Registration Fees, Attendance Estimates, and Follow-up
The total conference cost and thus the final fee structure will depend on the number of people attending. The fees will include breakfast, lunch, and conference materials for two days. The graduated rate structure reflects the Center’s interest in encouraging universities to send teams that include administrators, key staff, faculty, graduate and undergraduate students.
At present, based on 150 attendees, the following conference pre-registration fees are proposed:
First person: Administrators / Staff: $400; Faculty: $325
Each additional person: $300
Graduate and undergraduate students: $200
Registration fees after September 15 will increase $50.
The Center is seeking funds to underwrite some portion of the costs, but has no commitments yet.
To aid in conference planning, we are asking for the following information:
1. How many individuals from your campus do you expect to attend the conference? How many do you estimate will be faculty? administrators? graduate or undergraduate students?
2. Is your campus likely to help cover graduate student expenses?
3. Do you know of any associations that might sponsor the graduate students’ registration fees? And do you have good contacts in these associations?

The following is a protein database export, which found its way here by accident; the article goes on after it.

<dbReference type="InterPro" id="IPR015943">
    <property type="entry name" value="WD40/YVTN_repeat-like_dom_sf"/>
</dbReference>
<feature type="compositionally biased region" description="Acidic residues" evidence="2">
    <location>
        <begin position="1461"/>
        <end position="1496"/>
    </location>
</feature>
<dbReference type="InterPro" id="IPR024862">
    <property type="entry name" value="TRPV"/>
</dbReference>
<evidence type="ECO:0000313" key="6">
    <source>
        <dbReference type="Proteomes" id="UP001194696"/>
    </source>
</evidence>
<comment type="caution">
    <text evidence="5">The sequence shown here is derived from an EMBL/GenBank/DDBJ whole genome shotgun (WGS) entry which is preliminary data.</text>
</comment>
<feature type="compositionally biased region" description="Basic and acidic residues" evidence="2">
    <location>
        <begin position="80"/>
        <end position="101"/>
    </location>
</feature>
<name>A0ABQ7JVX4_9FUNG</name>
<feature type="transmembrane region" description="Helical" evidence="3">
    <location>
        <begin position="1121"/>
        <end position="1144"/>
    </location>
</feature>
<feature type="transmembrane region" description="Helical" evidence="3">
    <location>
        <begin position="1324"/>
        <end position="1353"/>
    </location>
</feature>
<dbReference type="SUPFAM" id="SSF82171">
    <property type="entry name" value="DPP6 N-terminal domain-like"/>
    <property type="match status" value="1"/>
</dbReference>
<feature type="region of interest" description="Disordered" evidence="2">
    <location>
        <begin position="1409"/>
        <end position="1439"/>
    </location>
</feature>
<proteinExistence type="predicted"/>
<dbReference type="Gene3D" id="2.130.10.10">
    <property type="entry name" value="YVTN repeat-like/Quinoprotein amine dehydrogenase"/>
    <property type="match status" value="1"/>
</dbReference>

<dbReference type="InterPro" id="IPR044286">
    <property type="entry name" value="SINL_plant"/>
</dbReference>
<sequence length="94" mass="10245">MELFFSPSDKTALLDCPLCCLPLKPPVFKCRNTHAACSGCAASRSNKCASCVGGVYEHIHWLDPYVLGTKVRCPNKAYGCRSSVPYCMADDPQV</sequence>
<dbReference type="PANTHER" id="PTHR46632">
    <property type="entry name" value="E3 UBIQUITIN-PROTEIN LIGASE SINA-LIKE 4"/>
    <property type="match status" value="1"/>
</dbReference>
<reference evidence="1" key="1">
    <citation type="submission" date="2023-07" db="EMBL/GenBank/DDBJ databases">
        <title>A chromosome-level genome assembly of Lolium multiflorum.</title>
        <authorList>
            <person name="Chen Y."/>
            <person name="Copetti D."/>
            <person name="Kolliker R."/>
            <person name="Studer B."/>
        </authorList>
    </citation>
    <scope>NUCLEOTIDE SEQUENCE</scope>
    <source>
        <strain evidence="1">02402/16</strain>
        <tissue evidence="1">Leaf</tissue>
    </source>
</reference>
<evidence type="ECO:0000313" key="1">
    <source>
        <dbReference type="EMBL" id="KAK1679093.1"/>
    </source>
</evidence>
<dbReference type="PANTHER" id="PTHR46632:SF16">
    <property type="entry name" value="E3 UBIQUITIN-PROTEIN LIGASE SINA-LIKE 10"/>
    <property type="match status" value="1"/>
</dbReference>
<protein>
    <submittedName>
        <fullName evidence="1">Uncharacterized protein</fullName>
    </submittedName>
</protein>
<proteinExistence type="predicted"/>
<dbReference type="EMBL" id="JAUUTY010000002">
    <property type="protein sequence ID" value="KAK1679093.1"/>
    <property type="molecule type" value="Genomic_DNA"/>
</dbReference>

4. Are there groups or individuals, either on your campus or at other institutions or organizations, who should be added to the conference mailing list? We will be sending information to all Presidents, Provosts, and Deans, but would appreciate receiving the names of faculty or others who might want to attend.
5. Finally, if you have suggestions for panelists, roundtable participants or breakout sessions leaders, please let us know.
Please send your responses to Wendy Katkin by April 25th (firstname.lastname@example.org)
Conference registration materials will be mailed in June.
There will not be a network meeting in the fall, but there will be one in the spring of 2003.